The complete Manufacturing and Distribution Skills Gap report will be available in mid-December.  To automatically receive the free report when it is available, register here.

Those companies who find a way to ACCELERATE progress on these key priorities will surpass their competition.  What are you doing to ensure success?

 

 



The Power Of Relationships

October 24th, 2013
Never underestimate the importance of relationships - especially their effect on the bottom line.

Never underestimate the importance of relationships – especially their effect on the bottom line.

The power of relationships is immense! I typically partner with clients to accomplish significant bottom line results on a wide variety of topics ranging from organizational change and culture projects to process projects such as service improvement, inventory reduction and lean programs to technical projects such as leveraging and implementing ERP systems, and there is one common element across all of them – the power of relationships. To add fuel to the fire, it also holds true for personal success.

As tempting as it might be for executives to think that “all will be fine” if only they implement the latest fad (even if it is a “good” fad such as lean, green or whatever will be the next fad, probably rhyming with “een”), technical bell and whistle or best practice process, don’t fall in the trap! Although many of these might be valuable from one perspective or another (which is why it is so common to take a trip down this rabbit hole), the 80/20 rule to achieving bottom line results goes back to people. So, why waste so much time, money and resources on the “20” of the 80/20?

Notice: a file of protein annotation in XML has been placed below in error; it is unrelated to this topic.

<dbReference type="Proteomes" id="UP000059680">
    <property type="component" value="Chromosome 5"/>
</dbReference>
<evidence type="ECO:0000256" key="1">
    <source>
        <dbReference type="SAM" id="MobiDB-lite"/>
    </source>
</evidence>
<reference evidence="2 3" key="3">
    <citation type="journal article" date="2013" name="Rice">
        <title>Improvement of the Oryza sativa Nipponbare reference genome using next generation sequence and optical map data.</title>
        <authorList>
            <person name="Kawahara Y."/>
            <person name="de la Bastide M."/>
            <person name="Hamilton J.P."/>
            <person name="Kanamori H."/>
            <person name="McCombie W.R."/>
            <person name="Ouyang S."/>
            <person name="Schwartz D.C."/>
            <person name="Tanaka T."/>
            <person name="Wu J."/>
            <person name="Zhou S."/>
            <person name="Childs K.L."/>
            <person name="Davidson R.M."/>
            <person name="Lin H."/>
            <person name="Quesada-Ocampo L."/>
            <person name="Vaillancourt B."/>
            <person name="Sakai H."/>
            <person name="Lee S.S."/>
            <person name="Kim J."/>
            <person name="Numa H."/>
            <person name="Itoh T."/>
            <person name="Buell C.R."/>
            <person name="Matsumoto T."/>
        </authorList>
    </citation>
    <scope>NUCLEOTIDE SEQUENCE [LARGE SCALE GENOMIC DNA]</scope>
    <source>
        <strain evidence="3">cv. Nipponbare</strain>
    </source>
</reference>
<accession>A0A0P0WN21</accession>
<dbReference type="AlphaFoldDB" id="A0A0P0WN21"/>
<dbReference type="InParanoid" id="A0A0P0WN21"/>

In addition to the traditional aspects of people (hiring exceptional people, valuing your employees, following a simple yet effective performance management process etc.), there is nothing more critical to success than developing and leveraging the power the relationships. Thus, a few tips include: 1) Take stock. 2) Build relationships. 3) Value your relationships.

1. Take stock – It sounds silly but it is not bad to start with simplicity – what relationships do you have currently? Which are those you consider long-term partners (customers, suppliers, trade association members, brokers, other people at your company or client, etc.) and/or people you’d like to stay connected to for the long term? Which are shorter in nature yet critical for a period of time? Which are already on a solid track? Which need help? Take a step back and think about how you’d prioritize? For example, as a leader, it is typical to spend the majority of your time on your non-performers yet your top performers deliver 80% of the results – where should you focus?

2. Build relationships – I’d be surprised if you didn’t find someone you need to build a relationship with and/or a relationship to nurture. So, how do you begin? How about taking a step back and thinking of how you can provide value to your employee, your boss, your customer, your supplier or whoever you’ve identified? No point in starting with what you want – how is that interesting to the other person? It’s not! Instead, ask compelling questions and listen – you’ll learn everything you need to know in order to build a relationship.